[Haskell-cafe] Up and Down the Latter of Abstraction

Ertugrul Soeylemez es at ertes.de
Wed Oct 12 11:28:37 CEST 2011

Lyndon Maydwell <maydwell at gmail.com> wrote:

> I came across an interesting page about interactive abstraction called
> "Up and Down the Latter of Abstraction" [1] while browsing
> hacker-news.
> Under the appendix "Tools & Implementation" Bret Victor ponders:
>   "Perhaps language theorists will stop messing around with arrows and
> dependent types, and start inventing languages suitable for
> interactive development and discovery."
> I don't subscribe to the idea that static guarantees and functional
> characteristics are mutually exclusive to interactive development and
> discovery and I think they may actually complement each other
> extremely well, but this page certainly does sell the interactive
> aspect very effectively.
> The closest I've seen to this proces from Haskell seems to have come
> from "luite" and co (correct me if I'm wrong) and their work on the
> Diagrams package and its surrounding infrastructure [2], however,
> their interactive demonstrations no longer seem to be online. Still,
> the dominant interface seems to be web-based, and I feel that a native
> environment for this kind of explorative interactive programming would
> be more effective.
> Other languages that seem to be especially effective at this kind of
> development are Processing [3] and Mathematica [4].
> Has anyone had experience with interactive development in Haskell?

I wouldn't say that the author is entirely wrong in that there is a need
for such tools.  I just don't like the way he presents us statically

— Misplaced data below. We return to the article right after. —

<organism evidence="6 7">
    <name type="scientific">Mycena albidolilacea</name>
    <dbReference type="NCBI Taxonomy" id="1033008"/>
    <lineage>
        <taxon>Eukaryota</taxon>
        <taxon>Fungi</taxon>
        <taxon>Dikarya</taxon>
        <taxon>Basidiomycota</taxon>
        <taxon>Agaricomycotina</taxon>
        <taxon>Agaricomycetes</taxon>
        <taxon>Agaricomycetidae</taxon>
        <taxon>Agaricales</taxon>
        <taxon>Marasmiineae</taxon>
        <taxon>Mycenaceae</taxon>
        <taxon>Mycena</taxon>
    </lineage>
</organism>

typed functional programmers.  There is absolutely no reason to believe
that this kind of programming is difficult or even impossible in

Quite the contrary:  As we like to write our algorithms purely,
interactive visualization becomes almost trivial, once you have a useful
library for doing it.  The Gloss library is a good start for visualizing
pure algorithms.  Unfortunately you cannot write GUIs with sliders and
input fields very well, and you cannot control the parameters via the
console, because Gloss forces your entire application into the pure
framework.  You can only write pure keyboard and mouse handlers, so
Gloss is generally very limited for real world applications, unless you
abuse laziness to deal with it.

I think the true source code solution to this problem is an FRP-based
graphics library with some simple controllable UI elements.  This is
very well possible in Haskell.  We have powerful abstractions with
powerful implementations ready to use.

You could go further by writing an editor with a builtin interpreter,
which can visualize pure Haskell functions automatically, as long as the
types are in certain type classes.  As a programmer you wouldn't have to
do anything other than perhaps specifying parameter bounds for the

In other words:  In contrast to Bret Victor I think the statically
typed, pure Haskell with arrows and a lot of theoretic background is the
best language for this way of programming.  It's just that apparently
nobody has written the tools yet.  The editor-builtin visualizer would
indeed be a great feature.

As an amusing fact (regarding the author's call you quoted) arrows are
exactly the one abstraction, which would make this also accessible to
impure or automaton-style computations.  A type class ArrowAnimation
could enable visualization of nonstatic computations like automata, FRP
systems, impure operations, nondeterministic computations, etc.


nightmare = unsafePerformIO (getWrongWife >>= sex)

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